The SAL is the maximum dollar amount from any one claim that may impact the experience rating modification. For example, if the SAL is $200,000, then any claims with incurred losses above that amount would be limited to $200,000 for the purpose of calculating the experience rating modification. Currently, the SAL is calculated as the state average cost per case times 25. The SAL can also be derived at 10% times the state reference point (SRP), where SRP is calculated as state average cost per case times 250.
The SAL is intended to curtail the impact that extremely large outlier claims have on the experience rating modification, because these dollars are not expected to be predictive of future loss experience beyond a certain point.
The SAL will be calculated using the 95th percentile of lost-time claims for each state. This new methodology is expected to result in lower limits in all states, making the experience rating modifications less sensitive to large outlier claims without sacrificing predictive accuracy.
In short, the values have different purposes. The SAL is used to curtail the impact of large claims on the experience rating modification because large outlier claims are generally not expected to be predictive of future loss experience.
The use of a state-level 95th percentile results in an SAL that is expected to impact the largest 5% of loss-time claims. On the other hand, the split point is meant to segment the dollars associated with each claim into primary and excess layers—dollars beneath the split point enter the primary layer, while those above the split point belong to the excess layer. The proposed split points are established so that they result in approximately the same share of total loss dollars being allocated to the primary layer across state. In this sense, the updated split points are more consistent across states as well.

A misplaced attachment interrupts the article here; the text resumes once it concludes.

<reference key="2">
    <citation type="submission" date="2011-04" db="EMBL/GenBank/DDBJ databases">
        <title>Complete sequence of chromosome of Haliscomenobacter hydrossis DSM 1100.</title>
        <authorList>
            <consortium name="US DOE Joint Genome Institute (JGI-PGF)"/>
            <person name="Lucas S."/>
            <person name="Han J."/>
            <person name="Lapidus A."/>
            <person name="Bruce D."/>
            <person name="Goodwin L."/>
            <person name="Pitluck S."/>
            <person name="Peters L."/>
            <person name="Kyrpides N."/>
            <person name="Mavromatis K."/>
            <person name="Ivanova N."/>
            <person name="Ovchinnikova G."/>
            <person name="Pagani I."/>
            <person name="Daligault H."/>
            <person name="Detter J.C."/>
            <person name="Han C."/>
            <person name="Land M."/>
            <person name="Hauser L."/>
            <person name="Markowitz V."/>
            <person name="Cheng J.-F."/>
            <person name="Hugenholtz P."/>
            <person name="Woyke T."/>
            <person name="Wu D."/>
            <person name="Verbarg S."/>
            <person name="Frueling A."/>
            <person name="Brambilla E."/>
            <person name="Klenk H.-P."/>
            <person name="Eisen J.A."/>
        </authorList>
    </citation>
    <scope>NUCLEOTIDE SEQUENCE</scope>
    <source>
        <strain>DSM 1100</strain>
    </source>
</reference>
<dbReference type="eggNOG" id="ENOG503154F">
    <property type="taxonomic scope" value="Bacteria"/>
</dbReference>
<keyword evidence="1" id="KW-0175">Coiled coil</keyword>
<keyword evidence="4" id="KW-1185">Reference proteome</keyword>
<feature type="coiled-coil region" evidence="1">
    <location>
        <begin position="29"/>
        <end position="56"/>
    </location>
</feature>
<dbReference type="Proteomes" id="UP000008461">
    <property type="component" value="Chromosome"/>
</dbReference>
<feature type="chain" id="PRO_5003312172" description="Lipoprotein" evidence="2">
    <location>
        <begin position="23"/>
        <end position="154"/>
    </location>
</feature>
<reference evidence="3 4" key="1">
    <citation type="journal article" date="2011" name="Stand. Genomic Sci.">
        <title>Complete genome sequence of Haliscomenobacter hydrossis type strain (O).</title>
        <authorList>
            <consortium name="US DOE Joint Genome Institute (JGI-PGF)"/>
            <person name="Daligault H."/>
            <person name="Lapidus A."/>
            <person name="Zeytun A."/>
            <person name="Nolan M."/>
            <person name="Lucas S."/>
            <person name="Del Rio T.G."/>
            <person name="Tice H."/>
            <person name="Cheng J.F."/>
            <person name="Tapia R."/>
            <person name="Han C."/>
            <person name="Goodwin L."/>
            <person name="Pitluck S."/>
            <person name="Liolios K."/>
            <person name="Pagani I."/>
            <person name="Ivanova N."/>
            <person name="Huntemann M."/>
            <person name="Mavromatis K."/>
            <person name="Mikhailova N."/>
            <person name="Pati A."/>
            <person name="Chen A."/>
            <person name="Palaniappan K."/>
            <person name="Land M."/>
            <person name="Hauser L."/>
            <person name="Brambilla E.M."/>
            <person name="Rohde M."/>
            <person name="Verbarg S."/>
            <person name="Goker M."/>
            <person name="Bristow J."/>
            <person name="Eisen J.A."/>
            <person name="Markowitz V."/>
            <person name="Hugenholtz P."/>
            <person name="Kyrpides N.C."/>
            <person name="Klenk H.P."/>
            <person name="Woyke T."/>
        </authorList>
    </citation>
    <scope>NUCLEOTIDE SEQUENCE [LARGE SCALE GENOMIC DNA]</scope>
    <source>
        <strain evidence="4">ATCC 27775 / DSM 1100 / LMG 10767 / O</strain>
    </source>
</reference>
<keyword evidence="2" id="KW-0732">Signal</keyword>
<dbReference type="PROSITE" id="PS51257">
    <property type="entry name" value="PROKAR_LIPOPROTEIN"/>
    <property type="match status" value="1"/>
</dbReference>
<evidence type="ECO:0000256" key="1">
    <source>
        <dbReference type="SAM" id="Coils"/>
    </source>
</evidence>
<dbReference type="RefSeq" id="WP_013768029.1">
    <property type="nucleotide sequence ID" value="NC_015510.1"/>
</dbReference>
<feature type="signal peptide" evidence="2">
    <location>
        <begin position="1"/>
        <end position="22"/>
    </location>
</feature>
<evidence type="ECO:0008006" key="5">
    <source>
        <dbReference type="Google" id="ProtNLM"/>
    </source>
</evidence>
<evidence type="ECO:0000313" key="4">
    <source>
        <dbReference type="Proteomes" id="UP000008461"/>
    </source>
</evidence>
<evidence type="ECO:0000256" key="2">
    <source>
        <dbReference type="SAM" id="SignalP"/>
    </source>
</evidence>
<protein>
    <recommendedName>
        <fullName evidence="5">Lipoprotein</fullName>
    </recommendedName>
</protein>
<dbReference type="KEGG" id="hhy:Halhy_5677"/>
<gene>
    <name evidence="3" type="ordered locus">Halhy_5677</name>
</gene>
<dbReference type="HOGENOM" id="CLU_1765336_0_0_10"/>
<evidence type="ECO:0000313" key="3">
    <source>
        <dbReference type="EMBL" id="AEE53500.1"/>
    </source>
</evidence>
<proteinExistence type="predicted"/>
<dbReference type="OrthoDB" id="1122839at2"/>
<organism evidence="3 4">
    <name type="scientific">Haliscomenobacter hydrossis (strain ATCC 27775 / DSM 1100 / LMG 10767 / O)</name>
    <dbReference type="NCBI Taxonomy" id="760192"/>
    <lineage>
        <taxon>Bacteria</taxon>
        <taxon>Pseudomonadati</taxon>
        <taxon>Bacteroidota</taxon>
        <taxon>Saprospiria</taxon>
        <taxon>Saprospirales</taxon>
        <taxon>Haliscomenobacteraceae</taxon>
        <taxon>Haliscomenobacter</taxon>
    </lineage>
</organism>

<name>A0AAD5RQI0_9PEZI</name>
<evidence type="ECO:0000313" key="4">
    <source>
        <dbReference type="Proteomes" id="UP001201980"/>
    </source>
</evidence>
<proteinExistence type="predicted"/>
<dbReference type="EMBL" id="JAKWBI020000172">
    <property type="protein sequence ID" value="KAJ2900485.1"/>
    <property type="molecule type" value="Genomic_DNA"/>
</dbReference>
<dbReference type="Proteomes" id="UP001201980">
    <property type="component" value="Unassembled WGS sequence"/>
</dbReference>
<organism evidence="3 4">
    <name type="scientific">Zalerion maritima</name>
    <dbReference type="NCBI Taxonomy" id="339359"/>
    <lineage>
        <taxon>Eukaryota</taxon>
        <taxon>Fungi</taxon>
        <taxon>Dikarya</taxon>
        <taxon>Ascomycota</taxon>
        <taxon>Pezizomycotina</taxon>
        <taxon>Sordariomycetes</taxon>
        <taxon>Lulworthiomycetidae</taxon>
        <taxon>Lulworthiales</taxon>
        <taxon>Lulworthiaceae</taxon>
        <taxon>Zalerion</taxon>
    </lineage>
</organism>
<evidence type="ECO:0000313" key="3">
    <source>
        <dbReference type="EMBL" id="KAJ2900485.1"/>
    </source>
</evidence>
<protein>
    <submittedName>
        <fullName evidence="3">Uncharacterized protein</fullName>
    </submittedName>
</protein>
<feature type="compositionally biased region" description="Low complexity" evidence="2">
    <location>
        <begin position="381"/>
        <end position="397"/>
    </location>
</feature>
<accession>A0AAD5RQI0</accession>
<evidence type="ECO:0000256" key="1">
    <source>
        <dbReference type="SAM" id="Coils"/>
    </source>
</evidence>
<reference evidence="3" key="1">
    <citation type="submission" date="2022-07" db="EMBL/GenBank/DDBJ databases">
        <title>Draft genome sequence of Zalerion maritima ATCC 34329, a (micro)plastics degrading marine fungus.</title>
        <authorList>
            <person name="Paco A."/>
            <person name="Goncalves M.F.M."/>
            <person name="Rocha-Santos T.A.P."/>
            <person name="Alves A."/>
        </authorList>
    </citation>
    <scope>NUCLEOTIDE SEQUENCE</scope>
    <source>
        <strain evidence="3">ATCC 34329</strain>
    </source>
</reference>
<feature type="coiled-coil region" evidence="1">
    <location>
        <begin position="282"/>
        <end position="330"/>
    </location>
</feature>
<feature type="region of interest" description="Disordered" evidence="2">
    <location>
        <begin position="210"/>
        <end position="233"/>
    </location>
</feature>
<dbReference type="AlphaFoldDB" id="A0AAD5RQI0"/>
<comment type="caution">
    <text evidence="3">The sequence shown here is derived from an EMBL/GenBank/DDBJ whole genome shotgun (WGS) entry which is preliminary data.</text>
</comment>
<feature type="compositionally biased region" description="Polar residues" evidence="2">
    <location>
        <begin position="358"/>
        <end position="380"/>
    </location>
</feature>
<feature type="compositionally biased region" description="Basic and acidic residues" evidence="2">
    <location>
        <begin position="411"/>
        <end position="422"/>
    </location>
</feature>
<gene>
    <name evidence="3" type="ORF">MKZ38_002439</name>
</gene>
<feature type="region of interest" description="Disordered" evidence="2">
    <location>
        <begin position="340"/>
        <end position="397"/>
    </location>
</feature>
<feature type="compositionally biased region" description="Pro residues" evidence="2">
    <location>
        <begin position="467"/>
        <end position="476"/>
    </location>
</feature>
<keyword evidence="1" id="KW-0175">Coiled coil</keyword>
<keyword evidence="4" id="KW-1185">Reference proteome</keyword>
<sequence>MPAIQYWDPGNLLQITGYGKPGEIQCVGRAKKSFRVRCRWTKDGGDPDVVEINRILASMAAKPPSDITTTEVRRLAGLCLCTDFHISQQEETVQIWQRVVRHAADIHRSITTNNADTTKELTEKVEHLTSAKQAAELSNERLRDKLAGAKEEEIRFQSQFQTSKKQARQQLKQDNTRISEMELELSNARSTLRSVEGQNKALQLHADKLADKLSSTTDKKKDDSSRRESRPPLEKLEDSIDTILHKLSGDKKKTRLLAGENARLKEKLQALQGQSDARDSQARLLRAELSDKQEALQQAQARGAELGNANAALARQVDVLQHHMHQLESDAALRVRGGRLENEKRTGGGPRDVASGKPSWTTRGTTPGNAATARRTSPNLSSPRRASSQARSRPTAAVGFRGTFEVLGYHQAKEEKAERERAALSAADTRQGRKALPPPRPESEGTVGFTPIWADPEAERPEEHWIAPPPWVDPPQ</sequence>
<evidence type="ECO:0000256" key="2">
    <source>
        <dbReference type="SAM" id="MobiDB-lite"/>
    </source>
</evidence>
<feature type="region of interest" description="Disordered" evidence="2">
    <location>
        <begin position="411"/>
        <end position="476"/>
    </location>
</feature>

The United States Longshore and Harbor Workers’ Compensation (USL&HW) per claim accident limitation is being updated to reflect the 95th percentile of lost-time claims belonging to F-classifications. Similar to the SAL change, this new methodology is expected to result in a limitation that is more stable over time.
The state multiple claim accident limitation will continue to be calculated as twice the corresponding per claim accident limitation. The disease loss limitation will continue to be calculated using a multiple of the approved per claim accident limitation as detailed in the Plan.
No other accident limits are changing at this time.
The G value represents state average claim severity (in thousands of dollars). Its primary use is in the determination of an employer’s expected claim count, which serves as the basis for the credibility assigned to its primary and excess loss experience. The G value is updated with each state’s annual loss cost/rate filing.
The calculation of G will be revised to reflect accident limitations and the 70% reduction of medical-only losses (per the experience rating adjustment [ERA]), where applicable.
In the calculation of an employer’s expected claim count, the employer’s expected losses are divided by the G value (average claim severity). Because expected losses already reflect ERA and accident limitations, this change in how G is calculated makes for a more consistent calculation of each employer’s expected claim count. In turn, this is expected to result in more appropriate credibility being assigned to each employer’s loss experience.
The weighting value (W) and ballast value (B) influence the degree to which an employer's actual losses impact the experience rating modification. The W and B values are determined by a set of 10 credibility parameters, and these parameters have not been updated in over two decades.
The proposed credibility parameters underlying the weight and ballast values have been recalibrated to increase equity across employers.
To qualify for experience rating, an employer’s subject premium must meet or exceed the state’s minimum eligibility amount. This Plan update proposes no change to the current premium eligibility threshold indexing methodology.